Guests impatiently await the arrival of a “general” who has agreed to attend in exchange for money. When he finally appears, the guests turn their backs on him as soon as they discover that, in reality, he is just an ordinary old man and a second-rank captain at that. Heavy, ominous chords of Stravinsky’s “The Wedding” [Les Noces], composed for Sergei Diaghilev’s Ballets Russes, strike discordantly in the opening scenes of the play, underscoring the theme that a wedding is not so much about the sacred bonds of marriage as it is reminiscent of a Russian pagan ritual. The play is all about human baseness and its characters are sly silly people motivated only by their desire for personal gain. Nevertheless, each and every one of those characters arouses compassion; it is impossible to get angry at any of them.

The National Academic Janka Kupala Theatre is the oldest professional theatre in Belarus, established in 1920. It is often described as the premier stage of the Republic of Belarus. In Tbilisi, this company indeed displayed high professionalism and spared no effort to please the audience. Participating in the production were musicians of the SounDrama Studio founded by Vladimir Pankov in 2005. However, excessive musical and dance interludes as well as extended scenes protracted the performance and proved tiresome.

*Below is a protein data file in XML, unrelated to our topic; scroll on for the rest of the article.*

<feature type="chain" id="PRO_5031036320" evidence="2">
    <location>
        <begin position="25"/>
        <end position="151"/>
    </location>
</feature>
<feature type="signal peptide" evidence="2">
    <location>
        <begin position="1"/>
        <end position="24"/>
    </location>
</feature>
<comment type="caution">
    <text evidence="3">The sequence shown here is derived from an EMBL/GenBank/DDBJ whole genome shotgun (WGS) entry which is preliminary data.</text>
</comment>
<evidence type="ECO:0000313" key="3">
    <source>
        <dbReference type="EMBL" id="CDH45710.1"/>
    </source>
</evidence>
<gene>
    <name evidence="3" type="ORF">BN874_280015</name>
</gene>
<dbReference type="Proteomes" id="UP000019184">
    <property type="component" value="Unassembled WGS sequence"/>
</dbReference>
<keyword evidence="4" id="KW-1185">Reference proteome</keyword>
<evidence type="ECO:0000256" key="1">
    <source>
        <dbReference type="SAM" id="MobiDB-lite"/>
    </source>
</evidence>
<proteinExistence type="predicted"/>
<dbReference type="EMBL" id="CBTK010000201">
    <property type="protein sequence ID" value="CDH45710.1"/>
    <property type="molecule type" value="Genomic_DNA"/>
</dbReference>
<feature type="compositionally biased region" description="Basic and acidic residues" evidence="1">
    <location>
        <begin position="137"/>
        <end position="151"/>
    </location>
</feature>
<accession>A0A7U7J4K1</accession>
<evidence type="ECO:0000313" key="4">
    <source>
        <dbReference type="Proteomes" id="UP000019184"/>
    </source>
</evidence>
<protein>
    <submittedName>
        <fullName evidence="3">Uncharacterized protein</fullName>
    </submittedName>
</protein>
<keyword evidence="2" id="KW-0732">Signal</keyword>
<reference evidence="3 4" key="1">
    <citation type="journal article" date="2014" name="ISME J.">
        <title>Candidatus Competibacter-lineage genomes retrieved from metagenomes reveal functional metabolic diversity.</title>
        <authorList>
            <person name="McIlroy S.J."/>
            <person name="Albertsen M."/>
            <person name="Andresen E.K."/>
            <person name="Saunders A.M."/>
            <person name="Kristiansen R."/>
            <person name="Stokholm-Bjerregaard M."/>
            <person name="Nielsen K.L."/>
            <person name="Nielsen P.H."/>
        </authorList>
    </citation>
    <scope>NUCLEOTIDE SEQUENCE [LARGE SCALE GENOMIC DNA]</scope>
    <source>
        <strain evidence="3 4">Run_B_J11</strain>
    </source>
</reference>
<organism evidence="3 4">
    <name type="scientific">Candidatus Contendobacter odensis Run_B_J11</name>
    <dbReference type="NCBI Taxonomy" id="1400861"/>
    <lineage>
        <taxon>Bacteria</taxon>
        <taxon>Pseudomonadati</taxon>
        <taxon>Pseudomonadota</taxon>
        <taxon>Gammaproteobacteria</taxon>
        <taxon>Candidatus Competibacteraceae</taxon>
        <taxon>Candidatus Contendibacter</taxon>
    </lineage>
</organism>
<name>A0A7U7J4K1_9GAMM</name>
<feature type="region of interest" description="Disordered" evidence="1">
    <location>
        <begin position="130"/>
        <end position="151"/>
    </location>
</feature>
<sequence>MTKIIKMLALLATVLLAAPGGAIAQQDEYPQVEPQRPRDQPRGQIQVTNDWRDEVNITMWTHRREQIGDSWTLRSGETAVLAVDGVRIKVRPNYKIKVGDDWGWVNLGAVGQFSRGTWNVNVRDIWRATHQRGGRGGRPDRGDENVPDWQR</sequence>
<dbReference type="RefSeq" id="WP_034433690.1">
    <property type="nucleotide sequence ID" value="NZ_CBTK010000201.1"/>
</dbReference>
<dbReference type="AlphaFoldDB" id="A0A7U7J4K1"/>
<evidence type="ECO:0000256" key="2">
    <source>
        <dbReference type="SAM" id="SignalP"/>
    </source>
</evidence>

Kungfu Revelations

An impressive production staged at Griboedov Theatre by Poly Artist Management Co., Ltd of China – Kungfu Revelations - 9 Scrolls – was divided into nine episodes: Purity, Sutra, Diligence, Spirit, Listening, Shape, Serenity, Devotion, and Paradise. This meditation play was expressed through the language of Chinese martial arts and dance performed to meditation music against a backdrop of oriental wisdom visually displayed in each episode.

The episodes of the nine scrolls tell stories of kindness and evil heard during moonlit nights of childhood. One of the characters, a father carrying his small son on his back, roams the battlefield among fighters, recalling tales of wars and battles, acquainting his son with the wisdom of life and teaching him the importance of spirituality.